Any clinician will tell you: Such a group likely suffers from arrested emotional development. Like wounded animals, they lash out at the very people who are trying to help them. Like pre-adolescents, they throw temper tantrums when they don’t get their way. They exhibit outlandish, “in-your-face” behavior to attract attention. They see the world in black-and-white, simplistic, and romantically exaggerated terms. They employ magical thinking to solve or deny reality.
The homosexual world is in many ways its own worst enemy. It wants us to believe that homosexuals are as healthy and happy as anyone else (a claim they made in a full-page ad in USA Today several summers ago, for example), yet they suffer from much higher levels of disease, self-destructive behavior, suicide, depression, alcoholism, drug addiction, domestic violence, pedophilia and pederasty, premature death, and many other dysfunctions than do heterosexuals. As Fr. Benedict Groeschel noted recently, they parade down the streets of New York City almost naked, stopping in front of St. Patrick’s Cathedral to perform obscene acts, and they want us to think they are normal?
My message to the group at Chautauqua that night was that it is not love to ignore or dismiss the wholesale devastation and destruction homosexuals suffer by pretending that everything is all right in their world and with their lives. Neither is it love to pretend that the Bible doesn’t clearly condemn homosexual behavior as a crime against God that will result in eternal damnation for those who refuse to repent. Love does not pass by on the other side. As the Holy Spirit directs, love yells, “The emperor has no clothes!” and then runs and gets the person a robe.
Love risks the rejection and the anger of those who are so wounded that they are just as likely to curse you as to respond to your attempts to bring healing. Love is what they need. Love is what they do not have. It is the only thing that will persuade them to forsake their life of rebellion against God. It is what they have been looking for all along. If we will truly love them with all the dimensions of love, many will forsake their life for the high calling in Christ Jesus.
I came to Chautauqua to teach Christians what it really means to love the homosexual. Little did I know that God’s plan was for me to demonstrate that love to a very different audience. He brought me there to express sacrificial love to those who did not want it, who would see my efforts only as a demand that they forsake the only thing that they have ever found that brings them any sense of joy or pleasure, fleeting though it may be.
As I lay in bed that night asking God what on earth had happened, he said one word: “Intervention!” What Satan had meant for evil, God had turned into an intervention—just as we do with alcoholics, drug addicts, and others so deep into their bondage that they can no longer see the destruction that they are bringing to themselves. As with any intervention, some will respond and others will not.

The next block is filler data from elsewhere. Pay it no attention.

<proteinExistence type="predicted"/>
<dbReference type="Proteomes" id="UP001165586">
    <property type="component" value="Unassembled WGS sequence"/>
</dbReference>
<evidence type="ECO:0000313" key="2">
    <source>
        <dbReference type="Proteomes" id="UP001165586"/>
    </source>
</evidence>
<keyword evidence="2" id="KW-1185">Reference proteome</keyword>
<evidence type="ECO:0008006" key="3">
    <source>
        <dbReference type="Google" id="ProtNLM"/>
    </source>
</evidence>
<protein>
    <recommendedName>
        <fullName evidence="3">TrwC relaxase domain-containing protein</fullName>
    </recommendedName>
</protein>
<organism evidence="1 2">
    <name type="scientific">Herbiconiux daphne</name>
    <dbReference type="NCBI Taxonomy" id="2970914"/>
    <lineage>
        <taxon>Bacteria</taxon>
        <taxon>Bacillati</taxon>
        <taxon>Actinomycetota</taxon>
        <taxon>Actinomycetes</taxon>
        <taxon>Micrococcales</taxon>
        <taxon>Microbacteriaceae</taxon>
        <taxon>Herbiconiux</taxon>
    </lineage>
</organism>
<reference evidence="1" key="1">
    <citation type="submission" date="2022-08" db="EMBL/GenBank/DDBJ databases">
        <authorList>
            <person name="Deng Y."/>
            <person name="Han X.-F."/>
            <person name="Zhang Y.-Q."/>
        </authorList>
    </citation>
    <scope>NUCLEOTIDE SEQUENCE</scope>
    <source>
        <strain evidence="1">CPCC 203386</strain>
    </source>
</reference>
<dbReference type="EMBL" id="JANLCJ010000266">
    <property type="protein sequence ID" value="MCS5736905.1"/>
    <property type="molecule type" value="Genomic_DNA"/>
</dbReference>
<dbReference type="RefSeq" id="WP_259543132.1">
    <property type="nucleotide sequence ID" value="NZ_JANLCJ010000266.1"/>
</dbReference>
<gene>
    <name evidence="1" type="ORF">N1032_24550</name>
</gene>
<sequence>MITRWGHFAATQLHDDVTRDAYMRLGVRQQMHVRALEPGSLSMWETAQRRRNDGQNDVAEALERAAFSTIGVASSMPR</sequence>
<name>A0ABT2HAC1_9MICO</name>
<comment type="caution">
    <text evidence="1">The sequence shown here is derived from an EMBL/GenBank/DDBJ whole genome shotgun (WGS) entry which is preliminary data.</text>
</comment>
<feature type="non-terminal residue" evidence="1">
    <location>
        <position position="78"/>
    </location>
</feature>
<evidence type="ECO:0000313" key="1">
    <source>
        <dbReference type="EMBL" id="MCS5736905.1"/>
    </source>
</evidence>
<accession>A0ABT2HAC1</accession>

As people came up to talk to me after the lecture, several homosexuals who had not been a part of the planned disruption came forward and apologized profusely for what had just been done to me. A lesbian pastor came up with her lover in tow and interrogated me on various aspects of the cultural debate—and I saw that the Spirit of God was at work in her questions. The avalanche of statistics that I had given had broken through, and she was beginning to see the lie that she had been living. I expect to see her in heaven one day.
As for the venerable Chautauqua Institution, world-renowned for its claim to be a forum for “open discussions” that invite participation by “people of all backgrounds”: Did they fire the employee who led the disruption? Did they ban or in any way penalize the on-campus organizations whose leaders participated in the planned invasion? Even after being shown a videotape of what any nonbiased observer would conclude to be a hostile violation of basic human rights and civility, did they apologize to those who came to hear the lecture, to the 68-year-old lady who sponsored the event, or to the one delivering the message on loving the homosexual?
No, they did not. Rather, they have rewarded the protesters’ tactics of intimidation and suppression of free speech by siding with them. While printing numerous letters supporting the aggressors, the daily newspaper at the Institution refused to print letters that criticized the attack.
Two days later in the Hall of Philosophy, the former General Secretary of the National Council of Churches and current Director of the Department of Religion at Chautauqua, Joan Brown Campbell, stood with the man who led the disruption and made it very clear that I was the one who had failed to enter into civil dialogue. “We have unfortunately seen on these grounds in the last two weeks what happens when civil dialogue does not take place. . . . And I’m sorry to say we have seen that in the presentations of those who have spoken in the Alternatives program.”
It reminds me of the line from the old Cole Porter song, “Anything Goes”: “The world has gone mad today, and good’s bad today, and black’s white today, and day’s night today. . . .”
The Reverend Dr. David Kyle Foster is the executive director of Mastering Life Ministries and a canon at Cathedral Church of the Messiah in Jacksonville, Florida, in the Charismatic Episcopal Church. He is the author of the books Transformed Into His Image and Sexual Healing: God’s Plan for the Sanctification of Broken Lives (Mastering Life).
“A Chautauqua Story” first appeared in the July/August 2002 issue of Touchstone. If you enjoyed this article, you'll find more of the same in every issue. Support the work of Touchstone by subscribing today!